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Wiener j 20150709_1730_upmc_jussieu_-_room_207

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Wiener j 20150709_1730_upmc_jussieu_-_room_207

  1. 1. Jonathan B. Wiener Perkins Professor of Law, Duke University (Law School, Nicholas School of the Environment, and Sanford School of Public Policy) University Fellow, Resources for the Future (RFF) Conference on “Our Common Future Under Climate Change” Paris, 9 July 2015 Carbon Markets and Pricing in the USA: Toward new national and international regimes All slides © 2015 Jonathan B. Wiener; not for copying or redistribution without permission.
  2. 2. Is there no carbon pricing in the USA ? • Congress is not enacting new climate legislation (Waxman-Markey, 2009 – not enacted) • EPA “Clean Power Plan” faces opposition • “U.S. Leaves the Markets Out in the Fight Against Carbon Emissions” – Eduardo Porter, New York Times, July 1, 2015, p.B1 • “A Carbon Tax is Not Feasible or Practical” – Steven Cohen, Huffington Post, June 8, 2015 • Yes and No – the game is still afoot …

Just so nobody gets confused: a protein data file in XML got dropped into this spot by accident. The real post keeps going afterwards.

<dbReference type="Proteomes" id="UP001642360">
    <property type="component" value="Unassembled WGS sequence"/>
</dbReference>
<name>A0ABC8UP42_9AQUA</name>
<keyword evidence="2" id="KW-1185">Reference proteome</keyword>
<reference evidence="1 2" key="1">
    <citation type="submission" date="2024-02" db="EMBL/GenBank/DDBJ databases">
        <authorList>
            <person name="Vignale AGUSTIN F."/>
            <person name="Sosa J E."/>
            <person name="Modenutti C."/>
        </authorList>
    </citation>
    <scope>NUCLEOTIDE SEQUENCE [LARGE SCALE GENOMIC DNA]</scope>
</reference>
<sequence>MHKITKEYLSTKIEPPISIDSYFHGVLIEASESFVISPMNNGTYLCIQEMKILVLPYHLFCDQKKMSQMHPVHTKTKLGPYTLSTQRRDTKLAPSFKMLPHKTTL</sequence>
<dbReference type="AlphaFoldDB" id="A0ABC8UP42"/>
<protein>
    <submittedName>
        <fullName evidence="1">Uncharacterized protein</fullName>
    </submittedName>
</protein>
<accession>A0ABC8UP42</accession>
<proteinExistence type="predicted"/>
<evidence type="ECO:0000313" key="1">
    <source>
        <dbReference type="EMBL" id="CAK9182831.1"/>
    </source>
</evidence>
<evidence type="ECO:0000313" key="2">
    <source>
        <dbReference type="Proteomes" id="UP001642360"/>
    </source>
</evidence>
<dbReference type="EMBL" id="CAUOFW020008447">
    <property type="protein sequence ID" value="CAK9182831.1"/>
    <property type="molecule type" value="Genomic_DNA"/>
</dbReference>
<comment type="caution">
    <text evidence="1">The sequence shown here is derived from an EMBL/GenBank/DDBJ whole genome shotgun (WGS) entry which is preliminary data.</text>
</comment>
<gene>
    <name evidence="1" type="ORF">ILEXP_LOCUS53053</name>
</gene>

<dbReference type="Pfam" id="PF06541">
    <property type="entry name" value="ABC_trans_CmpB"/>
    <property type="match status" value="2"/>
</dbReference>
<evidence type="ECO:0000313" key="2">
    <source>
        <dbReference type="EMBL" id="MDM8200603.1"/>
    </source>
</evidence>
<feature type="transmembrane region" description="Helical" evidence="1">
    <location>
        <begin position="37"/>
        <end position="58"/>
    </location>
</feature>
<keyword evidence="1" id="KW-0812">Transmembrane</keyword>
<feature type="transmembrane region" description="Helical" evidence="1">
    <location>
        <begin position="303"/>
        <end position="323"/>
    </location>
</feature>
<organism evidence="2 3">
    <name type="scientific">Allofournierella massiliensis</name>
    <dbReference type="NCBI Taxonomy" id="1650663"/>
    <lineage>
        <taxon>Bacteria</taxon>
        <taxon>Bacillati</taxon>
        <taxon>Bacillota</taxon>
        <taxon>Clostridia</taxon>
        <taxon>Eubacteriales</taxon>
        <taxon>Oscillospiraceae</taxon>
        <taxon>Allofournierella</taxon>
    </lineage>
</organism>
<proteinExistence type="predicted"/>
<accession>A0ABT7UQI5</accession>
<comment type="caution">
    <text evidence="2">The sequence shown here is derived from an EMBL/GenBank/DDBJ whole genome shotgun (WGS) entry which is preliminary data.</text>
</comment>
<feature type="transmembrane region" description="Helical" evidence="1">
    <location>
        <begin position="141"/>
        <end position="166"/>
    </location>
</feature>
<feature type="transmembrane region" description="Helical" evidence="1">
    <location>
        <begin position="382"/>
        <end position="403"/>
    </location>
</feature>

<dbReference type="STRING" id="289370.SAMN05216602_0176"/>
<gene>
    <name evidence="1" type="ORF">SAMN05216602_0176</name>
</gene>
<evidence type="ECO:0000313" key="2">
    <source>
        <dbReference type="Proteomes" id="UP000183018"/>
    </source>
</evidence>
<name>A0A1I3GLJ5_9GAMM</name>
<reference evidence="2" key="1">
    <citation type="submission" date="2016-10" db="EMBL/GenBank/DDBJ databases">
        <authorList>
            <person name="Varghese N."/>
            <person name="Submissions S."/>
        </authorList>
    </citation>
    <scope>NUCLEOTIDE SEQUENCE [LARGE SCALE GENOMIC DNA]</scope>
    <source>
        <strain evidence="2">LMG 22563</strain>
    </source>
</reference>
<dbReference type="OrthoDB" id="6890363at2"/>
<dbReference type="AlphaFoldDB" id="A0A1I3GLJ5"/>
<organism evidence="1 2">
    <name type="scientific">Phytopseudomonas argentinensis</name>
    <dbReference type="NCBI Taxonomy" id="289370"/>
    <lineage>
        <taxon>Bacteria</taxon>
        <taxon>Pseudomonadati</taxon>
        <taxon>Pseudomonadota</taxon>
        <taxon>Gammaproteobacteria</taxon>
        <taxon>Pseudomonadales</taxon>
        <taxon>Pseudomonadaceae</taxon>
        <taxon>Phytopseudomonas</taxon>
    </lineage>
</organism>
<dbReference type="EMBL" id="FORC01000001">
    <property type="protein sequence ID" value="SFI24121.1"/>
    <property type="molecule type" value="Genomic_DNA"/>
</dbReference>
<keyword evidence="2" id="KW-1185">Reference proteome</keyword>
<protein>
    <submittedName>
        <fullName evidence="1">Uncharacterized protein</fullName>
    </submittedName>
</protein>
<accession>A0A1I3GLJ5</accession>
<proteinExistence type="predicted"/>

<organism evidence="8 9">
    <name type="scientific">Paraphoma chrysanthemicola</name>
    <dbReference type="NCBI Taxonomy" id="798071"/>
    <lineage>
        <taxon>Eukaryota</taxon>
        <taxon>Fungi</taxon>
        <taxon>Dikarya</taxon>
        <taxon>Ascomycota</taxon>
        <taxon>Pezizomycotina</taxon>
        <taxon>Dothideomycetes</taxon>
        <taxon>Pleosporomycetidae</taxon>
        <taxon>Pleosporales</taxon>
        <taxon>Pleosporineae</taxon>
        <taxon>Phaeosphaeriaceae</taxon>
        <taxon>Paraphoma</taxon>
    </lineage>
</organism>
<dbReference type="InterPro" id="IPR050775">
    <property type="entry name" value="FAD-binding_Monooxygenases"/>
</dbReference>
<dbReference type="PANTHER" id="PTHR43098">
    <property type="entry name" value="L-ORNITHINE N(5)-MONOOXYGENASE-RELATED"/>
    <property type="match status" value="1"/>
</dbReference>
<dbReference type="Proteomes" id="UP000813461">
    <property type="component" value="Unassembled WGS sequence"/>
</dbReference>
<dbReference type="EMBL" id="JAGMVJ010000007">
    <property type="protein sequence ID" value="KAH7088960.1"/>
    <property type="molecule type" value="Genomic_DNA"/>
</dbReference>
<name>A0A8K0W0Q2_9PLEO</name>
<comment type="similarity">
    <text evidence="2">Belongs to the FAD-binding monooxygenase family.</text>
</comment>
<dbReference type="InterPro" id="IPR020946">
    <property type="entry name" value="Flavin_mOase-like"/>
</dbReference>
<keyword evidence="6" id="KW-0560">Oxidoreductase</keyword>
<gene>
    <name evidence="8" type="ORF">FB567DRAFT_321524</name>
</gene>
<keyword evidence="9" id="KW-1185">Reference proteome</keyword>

3. 3. Pew Research Center, “Public and Scientists’ Views on Science and Society,” January 29, 2015, p.49 US public opinion on upswing re: climate ?
  4. 4. US emissions have been declining – as China, India rise
  5. 5. Carbon pricing initiatives in the USA – Toward new national and international regimes 1. Carbon markets A. Subnational – i. RGGI (9 states) ii. California (with links to Quebec, Ontario) B. National – 1. New climate law? Waxman-Markey bill (2009): passed by House, but not by Senate (no vote) 2. Environmental Protection Agency (EPA) regulations, under older Clean Air Act (CAA) – the “Clean Power Plan” (under CAA section 111) and more C. International – prospects for linking ? 2. Carbon tax? – Proposals in Congress (e.g. McDermott, Whitehouse, Schatz) 3. Social Cost of Carbon (SCC) for policy analysis